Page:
11 child carers returned to work after assault charges, and allegedly re-offended

Army Radio reports that 776 child care workers charged with violence in last 7 years.

A DAYCARE CENTER in Jerusalem. [Illustrative photo] (photo credit: MARC ISRAEL SELLEM)
A DAYCARE CENTER in Jerusalem. [Illustrative photo]
(photo credit: MARC ISRAEL SELLEM)
In the last 7 years, 776 child care workers were charged with violence against children, and of those 11 returned to work with children only to be charged with assault again, Army Radio reported on Sunday.
The Education Ministry said that it was not given any information about those incidents, and reiterated that daycare centers that are supervised by the ministry begin only at age three. It added that any staff member who is indicted does not remain in the education system.
Yesh Atid MK Karin Elharar reacted to the news saying: “The biggest fear of every parent with a child is that the person who is entrusted with their treasure will be found to be an abuser, but when it comes to a child carer who has been convicted in the past and has returned to care for toddlers, it is not only frightening, it makes one’s blood boil.
Eleven carers [who were] again convicted shows that it’s not just an unsupervised field but the Wild West! In what world can people who hurt children so easily open another daycare center and hurt more children, with nothing to stop them?!”
“For three years I have been struggling to pass the Daycare Supervision Law, precisely for these reasons, so that only those who deserve it can take care of our little children and I will continue to fight for this in the next [Knesset] session,” Elharar added.
Liat Glantz, coordinator of the Coalition for Education from Birth told The Jerusalem Post: “it is inconceivable that in the Israel of 2018, there is complicated bureaucracy required to open a pizzeria, but there is nothing preventing someone from opening a daycare center.”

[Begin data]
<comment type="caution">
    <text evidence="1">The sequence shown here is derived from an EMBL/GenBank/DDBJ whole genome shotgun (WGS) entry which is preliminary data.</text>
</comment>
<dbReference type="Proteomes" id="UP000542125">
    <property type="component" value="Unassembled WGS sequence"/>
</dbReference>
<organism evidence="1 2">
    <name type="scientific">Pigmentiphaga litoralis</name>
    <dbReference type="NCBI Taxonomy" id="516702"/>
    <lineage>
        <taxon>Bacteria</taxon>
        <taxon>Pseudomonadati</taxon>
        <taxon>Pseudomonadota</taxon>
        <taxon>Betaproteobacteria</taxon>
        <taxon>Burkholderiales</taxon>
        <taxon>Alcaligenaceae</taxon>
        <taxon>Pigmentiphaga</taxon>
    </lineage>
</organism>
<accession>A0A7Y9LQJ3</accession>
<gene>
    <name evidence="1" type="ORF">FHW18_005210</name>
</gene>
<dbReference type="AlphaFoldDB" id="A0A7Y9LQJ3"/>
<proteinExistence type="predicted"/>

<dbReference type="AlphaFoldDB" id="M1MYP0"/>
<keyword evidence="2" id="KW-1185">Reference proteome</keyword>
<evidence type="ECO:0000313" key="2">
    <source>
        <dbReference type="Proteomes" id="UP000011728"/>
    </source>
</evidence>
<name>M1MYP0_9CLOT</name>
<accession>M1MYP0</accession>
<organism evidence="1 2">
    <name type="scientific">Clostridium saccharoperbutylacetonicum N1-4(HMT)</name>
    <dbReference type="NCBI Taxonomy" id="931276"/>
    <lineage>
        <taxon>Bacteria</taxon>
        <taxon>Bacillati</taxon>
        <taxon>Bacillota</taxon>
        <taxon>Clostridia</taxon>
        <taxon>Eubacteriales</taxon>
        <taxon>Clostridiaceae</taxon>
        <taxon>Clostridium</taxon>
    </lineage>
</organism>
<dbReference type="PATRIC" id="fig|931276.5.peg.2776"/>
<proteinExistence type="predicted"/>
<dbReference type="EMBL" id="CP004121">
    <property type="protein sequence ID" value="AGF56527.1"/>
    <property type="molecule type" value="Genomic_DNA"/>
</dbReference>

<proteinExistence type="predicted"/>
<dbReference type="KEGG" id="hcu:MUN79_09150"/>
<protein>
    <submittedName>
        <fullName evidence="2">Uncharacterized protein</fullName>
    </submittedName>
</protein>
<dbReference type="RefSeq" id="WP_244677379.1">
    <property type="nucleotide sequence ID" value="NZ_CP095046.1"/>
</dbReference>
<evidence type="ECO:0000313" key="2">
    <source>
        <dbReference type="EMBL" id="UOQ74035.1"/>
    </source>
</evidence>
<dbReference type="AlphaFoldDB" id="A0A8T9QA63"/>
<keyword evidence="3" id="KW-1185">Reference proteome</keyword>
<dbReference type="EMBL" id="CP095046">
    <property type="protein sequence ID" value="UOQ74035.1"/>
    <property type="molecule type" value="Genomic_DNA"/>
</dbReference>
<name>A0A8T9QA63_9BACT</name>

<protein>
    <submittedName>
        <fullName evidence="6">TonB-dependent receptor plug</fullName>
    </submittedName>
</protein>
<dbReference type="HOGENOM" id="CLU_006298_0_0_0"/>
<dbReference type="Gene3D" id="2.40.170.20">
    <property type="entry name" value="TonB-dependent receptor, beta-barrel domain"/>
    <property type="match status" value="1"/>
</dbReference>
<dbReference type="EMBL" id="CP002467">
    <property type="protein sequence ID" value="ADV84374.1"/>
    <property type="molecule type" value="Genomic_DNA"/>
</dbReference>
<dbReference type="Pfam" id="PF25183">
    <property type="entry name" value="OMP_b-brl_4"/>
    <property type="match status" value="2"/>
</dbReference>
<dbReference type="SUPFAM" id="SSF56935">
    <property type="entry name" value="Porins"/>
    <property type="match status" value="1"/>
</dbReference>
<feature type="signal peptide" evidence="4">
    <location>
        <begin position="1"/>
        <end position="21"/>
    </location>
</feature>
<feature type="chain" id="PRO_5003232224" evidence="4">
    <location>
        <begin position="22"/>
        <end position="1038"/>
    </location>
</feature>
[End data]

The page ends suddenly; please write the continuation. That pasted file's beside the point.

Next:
The coalition is working to advance legislation to establish oversight and regulation of private daycare centers for ages zero to three, which passed its first reading in the Knesset in July and is set to be advanced in the coming days.
Once it has passed the second and third readings, the law is expected to be fully implemented within six to seven years. At first it will only be applied to daycare centers which are attended by at least 28 toddlers, following this it will be expanded to centers that serve at least 18 toddlers, and lastly to those attended by at least 7 children.
To date, there is no oversight over private daycare centers, meaning that anyone who wishes to open a center can do so without a license, without any regulated standards of safety, or any form of supervision. Today, 23% of all Israeli children between the ages of zero and three – around some 600,000 children – are in supervised frameworks.
In contrast, public daycare centers are under the authority of the Labor and Social Services Ministry, which provides oversight and enforcement.
Another law which seeks to tackle the issue is the “Cameras Law,” which allows for state subsidization of security cameras in daycare centers. In its current format it does not make installation of cameras obligatory.
Earlier this month, police arrested a kindergarten teacher from Ashkelon on suspicions of violence against the children at her private kindergarten, after she had been convicted of similar crimes in 2016.
In June, a kindergarten assistant was indicted for manslaughter and multiple offenses of abuse following the death of one-year-old Yasmin Vinta, whose death the defendant allegedly caused while putting her and another baby to sleep.